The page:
Meigs County

Meigs County began as a rural farming community and has remained that for most of its existence. Being one of the smallest counties in the U.S. it has never had a railroad line or a major highway, and until the 20th century, it relied on the Tennessee River for most of its commerce and supplies. The original settlers of Meigs County were very much like other settlers of the Appalachian region of America in the 18th and early 19th centuries; they were predominantly the Scotch-Irish immigrants from Ulster in Ireland. Most historians consider them to have been the largest single ethnic group to emigrate and settle in Appalachia.

The main geographic feature of Meigs County is its border with the Tennessee River and TVA Reservoirs. The county is bound completely to the west by the Tennessee River and its reservoirs. Watts Bar Lake is on the northern end of the county. The lower third of the county is divided by the Hiwassee River. Decatur is the county seat of Meigs County and the only incorporated town in the county. It is located in the middle of the county.
Meigs County Health Council consists of representatives from the Meigs County Health Department, Meigs County Primary Care Center, Dr. Shane Roberts’ Primary Care Clinic, the Town of Decatur, Meigs County Government, Meigs County Department of Education, Meigs County Senior Center, Coordinated School Health, the Chamber of Commerce, The H.O.P.E. Center, U.T. Extension, churches, and community volunteers. One of the things the Health Council is proud of is raising $25,000 for advanced life support and to send two employees to school to become paramedics. Because of the Health Council, Meigs County residents have a well-equipped ambulance service with properly trained staff. We are also proud of helping to bring the mobile mammography coach to the county, creating awareness of the need for breast cancer screening, and raising money for the disc golf course.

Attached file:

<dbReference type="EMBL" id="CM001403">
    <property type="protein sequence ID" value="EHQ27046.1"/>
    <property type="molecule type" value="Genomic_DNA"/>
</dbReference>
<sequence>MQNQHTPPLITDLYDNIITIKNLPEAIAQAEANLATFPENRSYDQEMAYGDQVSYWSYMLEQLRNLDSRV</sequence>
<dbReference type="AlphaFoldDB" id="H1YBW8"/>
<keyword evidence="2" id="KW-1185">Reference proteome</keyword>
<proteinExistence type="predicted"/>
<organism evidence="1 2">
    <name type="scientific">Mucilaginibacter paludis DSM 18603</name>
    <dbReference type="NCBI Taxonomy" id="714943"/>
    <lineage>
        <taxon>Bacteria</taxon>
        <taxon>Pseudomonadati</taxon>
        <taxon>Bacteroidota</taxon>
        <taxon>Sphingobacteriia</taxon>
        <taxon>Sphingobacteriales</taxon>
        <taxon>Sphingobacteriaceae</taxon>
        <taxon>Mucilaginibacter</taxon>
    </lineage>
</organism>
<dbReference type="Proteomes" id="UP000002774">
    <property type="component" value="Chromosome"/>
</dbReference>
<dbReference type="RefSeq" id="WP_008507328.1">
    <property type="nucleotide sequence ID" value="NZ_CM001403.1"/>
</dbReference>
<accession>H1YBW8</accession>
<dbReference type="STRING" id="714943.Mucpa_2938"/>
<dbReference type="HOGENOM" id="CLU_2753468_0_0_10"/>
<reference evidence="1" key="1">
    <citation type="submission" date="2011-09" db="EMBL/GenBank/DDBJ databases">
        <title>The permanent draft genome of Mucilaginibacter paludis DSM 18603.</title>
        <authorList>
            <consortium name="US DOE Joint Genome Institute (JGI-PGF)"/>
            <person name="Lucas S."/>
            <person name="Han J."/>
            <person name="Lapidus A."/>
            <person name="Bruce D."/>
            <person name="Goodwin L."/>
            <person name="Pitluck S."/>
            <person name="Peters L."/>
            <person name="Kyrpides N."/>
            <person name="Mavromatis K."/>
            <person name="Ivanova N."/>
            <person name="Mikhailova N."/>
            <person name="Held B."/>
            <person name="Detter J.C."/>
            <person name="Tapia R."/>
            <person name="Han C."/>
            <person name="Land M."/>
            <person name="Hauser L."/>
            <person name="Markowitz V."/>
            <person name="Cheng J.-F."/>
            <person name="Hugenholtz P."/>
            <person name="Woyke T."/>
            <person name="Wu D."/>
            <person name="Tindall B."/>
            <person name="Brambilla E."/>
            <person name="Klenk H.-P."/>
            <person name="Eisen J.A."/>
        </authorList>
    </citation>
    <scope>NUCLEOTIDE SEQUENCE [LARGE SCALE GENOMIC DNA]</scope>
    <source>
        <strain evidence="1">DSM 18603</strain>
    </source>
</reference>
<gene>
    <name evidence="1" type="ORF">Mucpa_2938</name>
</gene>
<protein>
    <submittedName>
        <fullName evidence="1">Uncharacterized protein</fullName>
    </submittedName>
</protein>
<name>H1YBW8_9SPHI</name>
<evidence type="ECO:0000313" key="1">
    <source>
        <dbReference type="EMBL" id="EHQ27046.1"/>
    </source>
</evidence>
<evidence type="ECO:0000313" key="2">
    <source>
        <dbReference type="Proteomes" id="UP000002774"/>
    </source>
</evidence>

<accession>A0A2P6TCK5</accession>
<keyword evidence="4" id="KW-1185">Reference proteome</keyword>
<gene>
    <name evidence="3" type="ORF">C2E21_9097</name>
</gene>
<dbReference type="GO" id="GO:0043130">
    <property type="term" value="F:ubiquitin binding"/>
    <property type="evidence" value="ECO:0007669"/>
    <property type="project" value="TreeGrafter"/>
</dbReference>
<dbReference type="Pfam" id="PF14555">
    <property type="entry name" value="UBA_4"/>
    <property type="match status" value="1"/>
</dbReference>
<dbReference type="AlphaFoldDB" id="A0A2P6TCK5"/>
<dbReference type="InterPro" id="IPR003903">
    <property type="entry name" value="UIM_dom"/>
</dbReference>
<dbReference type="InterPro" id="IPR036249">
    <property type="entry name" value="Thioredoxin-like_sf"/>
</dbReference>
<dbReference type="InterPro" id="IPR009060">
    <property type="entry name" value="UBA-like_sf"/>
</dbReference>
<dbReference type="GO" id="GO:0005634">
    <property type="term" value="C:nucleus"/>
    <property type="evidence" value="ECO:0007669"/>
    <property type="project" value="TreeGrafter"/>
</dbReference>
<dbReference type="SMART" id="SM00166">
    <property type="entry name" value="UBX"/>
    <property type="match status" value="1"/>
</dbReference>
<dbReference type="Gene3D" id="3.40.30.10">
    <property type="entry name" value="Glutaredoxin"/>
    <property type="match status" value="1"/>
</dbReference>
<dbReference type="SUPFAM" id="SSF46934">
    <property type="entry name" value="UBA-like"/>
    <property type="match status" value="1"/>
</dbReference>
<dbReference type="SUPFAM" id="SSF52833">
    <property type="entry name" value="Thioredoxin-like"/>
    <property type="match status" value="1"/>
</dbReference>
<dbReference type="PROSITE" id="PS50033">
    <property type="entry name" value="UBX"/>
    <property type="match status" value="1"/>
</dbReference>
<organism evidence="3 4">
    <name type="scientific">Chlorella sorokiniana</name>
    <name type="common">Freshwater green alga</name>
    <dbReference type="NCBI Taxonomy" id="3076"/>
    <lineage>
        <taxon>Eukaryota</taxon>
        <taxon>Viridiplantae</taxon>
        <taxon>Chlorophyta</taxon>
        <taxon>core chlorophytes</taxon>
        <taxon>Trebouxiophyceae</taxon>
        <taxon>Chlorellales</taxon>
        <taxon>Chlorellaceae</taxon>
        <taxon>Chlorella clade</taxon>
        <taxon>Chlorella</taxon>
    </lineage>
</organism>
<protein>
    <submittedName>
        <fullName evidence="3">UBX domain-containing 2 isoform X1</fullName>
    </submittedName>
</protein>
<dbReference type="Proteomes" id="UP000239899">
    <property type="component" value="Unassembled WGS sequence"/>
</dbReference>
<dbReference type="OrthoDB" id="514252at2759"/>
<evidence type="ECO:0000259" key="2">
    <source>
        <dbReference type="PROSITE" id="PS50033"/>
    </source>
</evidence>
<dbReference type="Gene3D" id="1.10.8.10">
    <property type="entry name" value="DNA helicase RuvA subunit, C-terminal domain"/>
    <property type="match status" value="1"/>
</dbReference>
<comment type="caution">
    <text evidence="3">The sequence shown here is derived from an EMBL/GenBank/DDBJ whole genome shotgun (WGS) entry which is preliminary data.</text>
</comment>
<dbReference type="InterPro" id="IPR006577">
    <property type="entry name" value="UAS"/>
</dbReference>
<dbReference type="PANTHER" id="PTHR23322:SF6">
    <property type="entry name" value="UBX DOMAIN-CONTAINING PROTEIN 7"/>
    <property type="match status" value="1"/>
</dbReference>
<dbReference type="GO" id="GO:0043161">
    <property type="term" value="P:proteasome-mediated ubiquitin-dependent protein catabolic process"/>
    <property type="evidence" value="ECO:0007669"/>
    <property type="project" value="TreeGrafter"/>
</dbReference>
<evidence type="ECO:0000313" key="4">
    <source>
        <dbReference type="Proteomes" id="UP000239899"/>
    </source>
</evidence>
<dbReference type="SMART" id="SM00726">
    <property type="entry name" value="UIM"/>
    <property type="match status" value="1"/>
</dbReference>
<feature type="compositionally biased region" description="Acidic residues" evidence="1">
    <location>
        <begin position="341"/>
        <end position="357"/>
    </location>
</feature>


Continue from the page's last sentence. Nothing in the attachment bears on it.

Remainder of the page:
One program that the Council does for diabetes prevention is Healthy Horizons. This is an annual event where fourth grade students and their parents come to the Fairgrounds for a fun, interactive day of learning about nutrition and physical activity. Students go from station to station learning about proper portion sizes, sugar, calcium, and the plate method. They also experience different types of exercise. Parents have sessions on healthy cooking and everyone enjoys taste tests. Healthy Horizons is scheduled for May 8th. Since children cannot change their home environment without their parent’s cooperation, the goal is to educate parents with the children and get them to commit to healthier food and a more active lifestyle. The Council also teaches both healthy cooking classes and diabetic cooking classes at the Meigs County Senior Center. A separate grant allows students at one of the two elementary schools to have regular taste testing of fruits and vegetables along with nutrition lessons about the fruits and vegetables. Receiving the diabetes grant will allow our Council to expand diabetes prevention and control efforts.

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